It’s 10:06 p.m. Monday in Municipal Auditorium, six minutes after Elvis Presley was scheduled to appear on stage, and an anonymous voice announces that they’re sending out for a missing amplifier part.

10:12 p.m. – The crowd that had been watching at the auditorium windows for Elvis’s arrival comes running and screaming inside the hall. The “missing part” – i.e. Elvis – has arrived.

10:18 p.m. – The crowd is clapping, stomping and chanting. A group of girls huddled in the aisle near the stage appear perched on the brink of total ecstasy. The security guard arrives and sends them back to the boondocks.

10:25 p.m. – The lights go down and the theme from “2001” begins. The crowd is shrieking.

10:26 p.m. – HE has arrived.

10:27 p.m. – He beings “C.C. Rider.” Into the second verse, the hips begin to undulate and the head begins to shake, although not as much as they did 20 years ago.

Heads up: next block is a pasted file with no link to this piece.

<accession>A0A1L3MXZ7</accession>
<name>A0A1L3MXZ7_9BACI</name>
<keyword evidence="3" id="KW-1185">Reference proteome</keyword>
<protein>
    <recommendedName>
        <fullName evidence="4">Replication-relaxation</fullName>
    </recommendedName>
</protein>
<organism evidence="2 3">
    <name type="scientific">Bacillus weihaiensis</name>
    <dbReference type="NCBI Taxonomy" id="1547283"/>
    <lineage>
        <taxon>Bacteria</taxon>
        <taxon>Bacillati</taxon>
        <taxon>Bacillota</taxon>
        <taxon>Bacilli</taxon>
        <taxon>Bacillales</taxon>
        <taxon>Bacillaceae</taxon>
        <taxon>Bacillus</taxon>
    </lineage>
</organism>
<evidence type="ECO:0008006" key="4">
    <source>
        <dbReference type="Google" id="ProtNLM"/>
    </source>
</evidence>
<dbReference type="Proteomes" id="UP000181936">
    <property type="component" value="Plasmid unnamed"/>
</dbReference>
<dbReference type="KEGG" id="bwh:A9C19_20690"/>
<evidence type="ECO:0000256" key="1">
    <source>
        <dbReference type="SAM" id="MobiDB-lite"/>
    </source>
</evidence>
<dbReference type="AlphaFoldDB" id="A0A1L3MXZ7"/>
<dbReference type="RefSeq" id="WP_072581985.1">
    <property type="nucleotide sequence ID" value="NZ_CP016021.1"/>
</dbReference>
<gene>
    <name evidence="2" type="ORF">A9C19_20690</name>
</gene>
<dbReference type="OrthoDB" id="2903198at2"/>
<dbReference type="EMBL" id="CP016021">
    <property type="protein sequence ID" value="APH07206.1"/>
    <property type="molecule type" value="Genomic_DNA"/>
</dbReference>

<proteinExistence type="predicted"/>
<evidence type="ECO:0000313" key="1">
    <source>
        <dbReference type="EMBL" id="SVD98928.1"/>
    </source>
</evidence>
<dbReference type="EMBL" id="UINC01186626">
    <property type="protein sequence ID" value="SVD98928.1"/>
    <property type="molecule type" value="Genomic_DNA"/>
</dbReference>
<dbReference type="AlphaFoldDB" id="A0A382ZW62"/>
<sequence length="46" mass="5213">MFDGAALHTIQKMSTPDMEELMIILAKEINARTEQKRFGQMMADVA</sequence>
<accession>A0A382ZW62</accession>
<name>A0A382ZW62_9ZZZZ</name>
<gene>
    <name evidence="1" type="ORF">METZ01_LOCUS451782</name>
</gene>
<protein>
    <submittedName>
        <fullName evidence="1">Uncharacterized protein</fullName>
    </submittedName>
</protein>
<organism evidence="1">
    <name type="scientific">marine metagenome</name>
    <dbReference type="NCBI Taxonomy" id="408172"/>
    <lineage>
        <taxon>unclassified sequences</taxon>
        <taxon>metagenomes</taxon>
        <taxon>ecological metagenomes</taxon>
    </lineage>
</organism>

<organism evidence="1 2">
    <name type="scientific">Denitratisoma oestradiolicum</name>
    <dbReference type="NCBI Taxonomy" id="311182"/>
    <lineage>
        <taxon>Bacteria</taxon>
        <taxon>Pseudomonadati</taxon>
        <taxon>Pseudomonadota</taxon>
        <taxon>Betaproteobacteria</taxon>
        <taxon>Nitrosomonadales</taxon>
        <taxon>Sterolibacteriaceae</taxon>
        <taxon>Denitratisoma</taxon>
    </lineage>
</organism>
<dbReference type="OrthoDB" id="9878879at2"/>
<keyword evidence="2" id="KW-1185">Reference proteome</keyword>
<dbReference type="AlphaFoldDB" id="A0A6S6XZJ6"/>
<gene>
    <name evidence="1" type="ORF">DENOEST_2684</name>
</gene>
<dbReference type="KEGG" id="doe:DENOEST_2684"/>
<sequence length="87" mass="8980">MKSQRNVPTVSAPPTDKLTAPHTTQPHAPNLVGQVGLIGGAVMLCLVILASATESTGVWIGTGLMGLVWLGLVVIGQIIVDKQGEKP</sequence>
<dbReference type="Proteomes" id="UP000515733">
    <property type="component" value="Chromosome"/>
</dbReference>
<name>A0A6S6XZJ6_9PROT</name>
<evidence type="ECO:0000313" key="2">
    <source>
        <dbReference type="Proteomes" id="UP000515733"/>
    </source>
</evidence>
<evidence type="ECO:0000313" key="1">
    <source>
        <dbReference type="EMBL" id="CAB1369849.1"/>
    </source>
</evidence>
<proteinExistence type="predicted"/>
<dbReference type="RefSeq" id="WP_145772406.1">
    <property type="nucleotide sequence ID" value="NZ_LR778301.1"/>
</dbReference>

“It’s been a long time, hasn’t it?” Elvis asks.


10:36 p.m. – While singing, Elvis is throwing towels and scarves into the audience, as souvenir-crazy females – many well into middle age – rush the stage.

But, you ask, can The King still sing? Does the Pelvis really still swing?

Yes he can, and yes it does, even if the latter has slowed down.

And it’s true that the Pres is a bit paunchy, although not as much as advanced stories had lead us to believe.

Paul Beutel, The Austin American-Statesman, 28 March 1977